• Sam's joy and celebration at the news of the kidnapping of his wife, singing "Zip-a-dee-doo-dah, Zip-a-dee-ay" while visiting his Carol and opening a bottle of champagne: "It's inspired! Imagine, someone demanding money from me to keep Barbara alive. Unbelievable! Idiots! Come on, let's have a drink....I can't stay long. I've gotta get back and look sad...I got news for you, Carol. That woman ain't comin' back... (toasting) For you, my cupcake. To the kidnappers. To the future Mrs. Sam Stone. Whoops! I gotta run. I'm sorry, honey. I was hopin' we'd have time for a little poke in the whiskers....I'll take a rain check, and a few of these bonbons"
  • Barbara's comment about her amateurish kidnappers during an escape attempt: ("Nice faces. Nice easily identifiable faces!") and her abuse of them, including her tearful reaction to her ransom dropping from $500,000 to $10,000: ("I'm being marked down? What is this - the bargain basement? I've been kidnapped by K-Mart!")
  • Police Chief Henry Benton's (William G. Schilling) video of having sex with a prostitute in his car being shown on a department store's rows of televisions (an offscreen woman cried out: "That's my husband!")
  • Sam's desire to have his wife killed by the kidnappers: ("The last time we spoke you said my wife would be in the morgue if I didn't pay. Well, I didn't pay and just today I was at the morgue and she wasn't there. You lied to me! You know what I think of you?...You got no nuts! What do I have to do? Put a gun in your hand, aim and pull your finger down - you spineless wimp! I dare you to kill her!")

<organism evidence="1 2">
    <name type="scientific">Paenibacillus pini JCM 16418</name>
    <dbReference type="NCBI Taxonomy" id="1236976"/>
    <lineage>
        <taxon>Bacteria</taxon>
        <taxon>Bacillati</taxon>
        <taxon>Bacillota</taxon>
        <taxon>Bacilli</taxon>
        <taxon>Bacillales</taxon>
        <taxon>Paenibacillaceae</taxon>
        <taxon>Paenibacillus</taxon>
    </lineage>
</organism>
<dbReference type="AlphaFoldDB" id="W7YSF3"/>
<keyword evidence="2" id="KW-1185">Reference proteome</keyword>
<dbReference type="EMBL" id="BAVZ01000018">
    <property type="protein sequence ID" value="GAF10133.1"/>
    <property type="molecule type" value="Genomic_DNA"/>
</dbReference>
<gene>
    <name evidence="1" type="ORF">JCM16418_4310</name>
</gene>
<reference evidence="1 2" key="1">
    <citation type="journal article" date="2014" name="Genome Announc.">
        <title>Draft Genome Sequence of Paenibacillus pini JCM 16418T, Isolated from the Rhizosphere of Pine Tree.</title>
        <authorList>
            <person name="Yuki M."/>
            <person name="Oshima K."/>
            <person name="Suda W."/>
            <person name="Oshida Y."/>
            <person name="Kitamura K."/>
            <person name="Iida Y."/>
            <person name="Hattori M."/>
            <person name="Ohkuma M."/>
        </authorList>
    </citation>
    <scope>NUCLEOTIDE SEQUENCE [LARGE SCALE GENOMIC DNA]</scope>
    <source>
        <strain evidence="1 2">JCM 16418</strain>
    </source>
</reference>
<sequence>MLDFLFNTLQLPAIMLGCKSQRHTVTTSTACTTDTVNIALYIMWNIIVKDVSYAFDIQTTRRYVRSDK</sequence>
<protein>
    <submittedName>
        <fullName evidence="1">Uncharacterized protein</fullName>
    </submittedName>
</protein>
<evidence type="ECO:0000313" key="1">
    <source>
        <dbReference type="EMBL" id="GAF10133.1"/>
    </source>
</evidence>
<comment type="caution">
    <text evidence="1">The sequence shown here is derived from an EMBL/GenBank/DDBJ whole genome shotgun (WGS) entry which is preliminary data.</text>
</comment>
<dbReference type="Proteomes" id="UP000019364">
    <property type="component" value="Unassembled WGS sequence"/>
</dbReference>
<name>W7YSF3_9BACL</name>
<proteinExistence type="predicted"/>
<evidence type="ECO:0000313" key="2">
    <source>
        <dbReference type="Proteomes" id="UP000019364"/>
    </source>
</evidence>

• Barbara's over-the-top desire for revenge against her husband - castration: ("His testicles! I want his testicles!")
  • the scene of Ken Kessler (Judge Reinhold) selling really hot and gigantic stereo speakers in "the big room" to a teenaged metalhead customer who couldn't afford it: ("The flagship of the entire Dominator line, DMX-10. I have a pair of these myself. Thirty inches of thigh-slapping, blood-pumping, nuclear brain damage!...That's the bitchin' part about it! It don't matter! If you can't afford it, F--KIN' FINANCE IT! So what if it's as big as a Subaru and costs as much? You'll never have to trade this in! This is gonna be with you for the rest of your life! And when you die, they can BURY you in it!")
  • Barbara's faking of torture while her amateurish kidnappers phoned Sam and simulated the sound of her skin frying as they pressed down on a tofu-burger on the stove
  • Lt. Walters' (Clarence Felder) remark to Lt. Bender (Art Evans) about bumbling, dim-witted blackmailing Eart Mott (Bill Pullman): ("This could very well be the stupidest man on Earth. Perhaps we should shoot him"), while Bender was shouting on a bull-horn: ("GIVE THE BAG TO BOZO, DROP THE GUN, AND PUT YOUR HANDS IN THE AIR...IT'S THE POLICE DEPARTMENT..." Earl: "Really?" Walters: "NO! WE'RE THE NATIONAL RIFLE ASSOCIATION!")
  • the final scene, after the reunion of Sam and Barbara at the dock and the solving of the case, when Barbara began to assault him (and tossed him in the water), while two detectives congratulated themselves and talked about the couple's close relationship: (Walters: "I hope my marriage is as strong as theirs after 15 years. I can't believe we doubted Stone's affection for his wife" Bender: "Yeah, we almost blew it. Thank God she's alive. You know ol' buddy, you work, you put in long hours. It's a tough beat. But it all seems worth it when you get a moment like this." Walters: "Yeah, I love a happy ending")

Greatest Funniest Movie Moments and Scenes
(alphabetical order, by film title)
Intro | A1 | A2 | B1 | B2 | C | D | E-F | G | H-I | J-K-L
M1 | M2 | N-O | P1 | P2 | Q-R | S1 | S2 | T | U-V-W-X-Y-Z